Ingrown Hair: Modifying Your Shaving Routine to Prevent Pesky Bumps

Ingrown Hair: Modifying Your Shaving Routine to Prevent Pesky Bumps

Sometimes after shaving, your face doesn't feel as smooth as you expected. Instead of the skin underneath your beard feeling like its normal moisturized self, you feel prickly bumps protruding. Is it a pimple or an allergic reaction? Nope, you've got an ingrown hair.

Don't worry. Ingrown hairs are totally treatable. Here at Zeus Beard, we want you feeling back like your normal self as soon as possible so we gathered all the information you need to know about getting rid of the pesky problem and preventing it in the future.

What is an ingrown hair and how do you treat it?

An ingrown hair occurs when the tip of a hair strand curves and starts growing back into the skin. When this happens, typically a tan or red bump similar to a pimple will appear. One easy way to tell the difference is an ingrown hair will typically have a visible black point under the skin where the hair has turned.

How common is it to get ingrown hairs? According to the Mayo Clinic, it is extremely common. In fact, there are more than three million cases in the United States every year.

Thankfully, ingrown hairs are not usually painful and are more irritating than anything else, causing itchiness and aesthetic discomfort. However if they become infected, ingrown hairs can turn into painful pus-filled blisters.

Even then, ingrown hairs are not a serious medical issue. Usually, they go away on their own like other skin blemishes. And if it does become infected, an ingrown hair can easily be treated with oils and creams. Antibiotics are only necessary in more rare situations with a prevalence of abscesses and pustulates.

While your ingrown hair is healing, leave it alone. Scratching or squeezing it can lead to scarring and infection so just give it a couple days to calm itself and avoid future damage. In addition, refrain from shaving until it goes away.

Why do bearded men face the challenge of ingrown hair?


The reason bearded men face the issue of ingrown hairs is because of shaving. In reality, it is not only men who face this problem but rather anyone who picks up a razor.

Ingrown hairs appear most commonly in shaved areas like the face, underarms, legs and pubic area.

Unfortunately for black and latino men and those with thick, curly or coarse hair, ingrown hairs are more common. With the hair already curling naturally, it is easy for the hair to wrap back into the skin. In fact, black men ages 14 to 25 develop the issue most.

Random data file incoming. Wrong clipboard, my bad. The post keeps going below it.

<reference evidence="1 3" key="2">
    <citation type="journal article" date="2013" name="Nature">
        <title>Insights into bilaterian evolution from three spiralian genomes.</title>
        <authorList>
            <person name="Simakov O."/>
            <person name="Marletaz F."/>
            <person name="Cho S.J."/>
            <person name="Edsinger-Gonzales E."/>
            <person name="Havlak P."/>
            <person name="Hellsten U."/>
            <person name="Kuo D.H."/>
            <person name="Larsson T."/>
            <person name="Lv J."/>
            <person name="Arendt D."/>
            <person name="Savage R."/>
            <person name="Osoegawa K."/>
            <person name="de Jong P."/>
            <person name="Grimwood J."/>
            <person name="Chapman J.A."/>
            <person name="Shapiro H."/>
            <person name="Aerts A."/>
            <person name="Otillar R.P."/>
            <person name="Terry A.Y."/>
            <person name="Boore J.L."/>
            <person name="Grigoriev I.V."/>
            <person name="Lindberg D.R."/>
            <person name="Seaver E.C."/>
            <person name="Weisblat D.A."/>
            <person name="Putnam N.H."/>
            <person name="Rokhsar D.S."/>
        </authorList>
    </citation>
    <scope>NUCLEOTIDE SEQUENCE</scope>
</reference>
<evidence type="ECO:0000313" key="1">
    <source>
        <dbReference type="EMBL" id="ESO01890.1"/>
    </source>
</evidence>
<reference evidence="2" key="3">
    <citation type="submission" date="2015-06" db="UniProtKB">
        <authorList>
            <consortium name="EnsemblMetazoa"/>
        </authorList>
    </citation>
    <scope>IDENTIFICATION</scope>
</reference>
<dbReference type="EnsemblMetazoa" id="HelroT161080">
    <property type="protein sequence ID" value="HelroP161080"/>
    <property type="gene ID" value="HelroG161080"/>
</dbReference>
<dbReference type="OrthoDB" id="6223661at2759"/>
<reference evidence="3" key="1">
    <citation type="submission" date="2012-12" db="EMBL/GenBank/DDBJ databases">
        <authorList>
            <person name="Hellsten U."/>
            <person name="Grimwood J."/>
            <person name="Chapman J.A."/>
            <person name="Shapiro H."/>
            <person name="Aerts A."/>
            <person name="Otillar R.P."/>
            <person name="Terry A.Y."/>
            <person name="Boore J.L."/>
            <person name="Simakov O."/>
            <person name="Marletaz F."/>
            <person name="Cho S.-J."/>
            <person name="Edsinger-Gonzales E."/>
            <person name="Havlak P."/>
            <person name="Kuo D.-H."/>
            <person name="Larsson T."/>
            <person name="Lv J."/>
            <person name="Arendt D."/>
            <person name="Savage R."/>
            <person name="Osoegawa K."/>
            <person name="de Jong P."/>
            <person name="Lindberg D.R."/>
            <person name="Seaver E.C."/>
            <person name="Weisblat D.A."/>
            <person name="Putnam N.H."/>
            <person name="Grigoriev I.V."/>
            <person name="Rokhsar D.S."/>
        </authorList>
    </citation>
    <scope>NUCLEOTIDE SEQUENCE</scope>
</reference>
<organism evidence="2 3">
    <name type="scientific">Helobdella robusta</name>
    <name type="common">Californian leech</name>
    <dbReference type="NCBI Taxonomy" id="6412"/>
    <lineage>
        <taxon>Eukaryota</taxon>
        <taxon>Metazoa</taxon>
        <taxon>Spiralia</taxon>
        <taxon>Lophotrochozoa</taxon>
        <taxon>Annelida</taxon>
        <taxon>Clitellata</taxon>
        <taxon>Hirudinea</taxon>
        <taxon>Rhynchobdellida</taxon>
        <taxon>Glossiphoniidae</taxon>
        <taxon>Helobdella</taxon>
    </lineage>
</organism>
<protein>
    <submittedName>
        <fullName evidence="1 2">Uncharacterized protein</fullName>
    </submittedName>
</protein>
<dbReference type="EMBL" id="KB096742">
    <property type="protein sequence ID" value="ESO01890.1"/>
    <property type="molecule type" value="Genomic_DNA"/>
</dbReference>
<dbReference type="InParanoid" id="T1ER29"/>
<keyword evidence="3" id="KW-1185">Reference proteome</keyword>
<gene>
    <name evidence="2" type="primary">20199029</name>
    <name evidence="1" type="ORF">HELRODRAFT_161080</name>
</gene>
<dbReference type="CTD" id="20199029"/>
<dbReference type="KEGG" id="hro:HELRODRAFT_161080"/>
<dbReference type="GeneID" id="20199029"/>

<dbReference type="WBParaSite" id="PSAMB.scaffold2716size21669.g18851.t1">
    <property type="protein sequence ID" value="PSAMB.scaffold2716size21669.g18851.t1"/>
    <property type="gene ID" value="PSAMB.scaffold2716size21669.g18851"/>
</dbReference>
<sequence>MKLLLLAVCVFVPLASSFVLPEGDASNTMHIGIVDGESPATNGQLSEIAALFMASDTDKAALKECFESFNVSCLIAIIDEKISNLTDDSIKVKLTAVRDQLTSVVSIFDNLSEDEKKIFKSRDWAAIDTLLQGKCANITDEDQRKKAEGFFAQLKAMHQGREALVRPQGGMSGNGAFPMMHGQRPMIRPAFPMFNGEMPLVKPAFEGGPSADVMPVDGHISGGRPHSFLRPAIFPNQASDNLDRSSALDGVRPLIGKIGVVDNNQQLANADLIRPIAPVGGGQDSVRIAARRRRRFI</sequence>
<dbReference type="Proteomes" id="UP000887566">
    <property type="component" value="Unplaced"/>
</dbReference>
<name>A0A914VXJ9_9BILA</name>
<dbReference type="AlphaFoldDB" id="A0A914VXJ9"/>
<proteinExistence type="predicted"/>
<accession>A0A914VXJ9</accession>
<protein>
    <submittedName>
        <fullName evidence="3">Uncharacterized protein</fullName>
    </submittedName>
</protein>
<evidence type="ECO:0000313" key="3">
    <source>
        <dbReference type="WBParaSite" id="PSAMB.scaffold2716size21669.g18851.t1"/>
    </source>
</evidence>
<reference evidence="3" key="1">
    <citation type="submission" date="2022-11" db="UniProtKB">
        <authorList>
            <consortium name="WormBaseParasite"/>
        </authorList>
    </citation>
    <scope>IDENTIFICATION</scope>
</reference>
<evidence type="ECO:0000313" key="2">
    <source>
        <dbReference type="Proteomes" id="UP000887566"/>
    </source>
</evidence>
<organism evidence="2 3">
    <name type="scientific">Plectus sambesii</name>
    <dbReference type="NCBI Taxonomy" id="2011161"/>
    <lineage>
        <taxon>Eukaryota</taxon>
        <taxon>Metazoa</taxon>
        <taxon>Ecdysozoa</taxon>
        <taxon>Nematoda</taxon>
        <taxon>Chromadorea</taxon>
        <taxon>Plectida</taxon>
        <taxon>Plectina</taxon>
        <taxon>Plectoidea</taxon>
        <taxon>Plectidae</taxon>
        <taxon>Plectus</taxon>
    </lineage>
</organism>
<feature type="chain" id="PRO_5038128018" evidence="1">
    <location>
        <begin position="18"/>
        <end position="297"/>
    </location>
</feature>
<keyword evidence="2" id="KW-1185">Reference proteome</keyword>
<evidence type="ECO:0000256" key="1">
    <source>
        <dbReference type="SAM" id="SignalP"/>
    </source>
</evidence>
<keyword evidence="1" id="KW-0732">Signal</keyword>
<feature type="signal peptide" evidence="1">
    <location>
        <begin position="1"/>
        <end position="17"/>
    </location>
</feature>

How can I modify my shaving routine to avoid ingrown hairs?


For some, ingrown hairs are such a frequent issue that they seek out laser removal treatments. However, if this is your first ingrown hair or you want to seek out a more natural and cost-efficient method to avoid the pestering bumps, try these tips.

1. Thoroughly clean your beard.

One of the reasons an ingrown hair develops is because the hair follicle gets clogged with dead skin, causing the hair to grow sideways. Because of this, it is important to cleanse your beard before shaving to remove any irritants.

To start your shaving process, reach for the Zeus Beard Shampoo and Conditioner Set (8 fl. oz. ea. / $34). The Dragon's Blood and green tea extract in the shampoo will cleanse and calm hair follicles. Meanwhile, the conditioner uses Pro-Vitamin B5 and avocado oil to lock in moisture.

2. Don't shave too closely.


Another problem that causes ingrown hairs is shaving too closely. This is especially true for people with curly hair. When you cut hair too closely, what ends up happening is you expose the sharp end of your hair, causing it to pierce your skin.

While a close shave may be desired, if you have coarser hair it may be worth it to ease up just a bit so you are not dealing with itch and irritation later.

3. Use beard oil.

Beard oil helps solve multiple issues associated with ingrown hairs. Zeus Beard Oil (1 fl. oz. / $25) is especially effective because of its natural ingredients that are free of harmful toxins, GMOs and hormones.

For instance, the Safflower Seed Oil is great at adding moisture and fighting itch. Meanwhile, Vitamin E increases blood circulation and the skin's elasticity, fighting dryness and flaking that clogs pores.

READ MORE: "A Guide to Beard Oil for Sensitive and Acne-Prone Skin"
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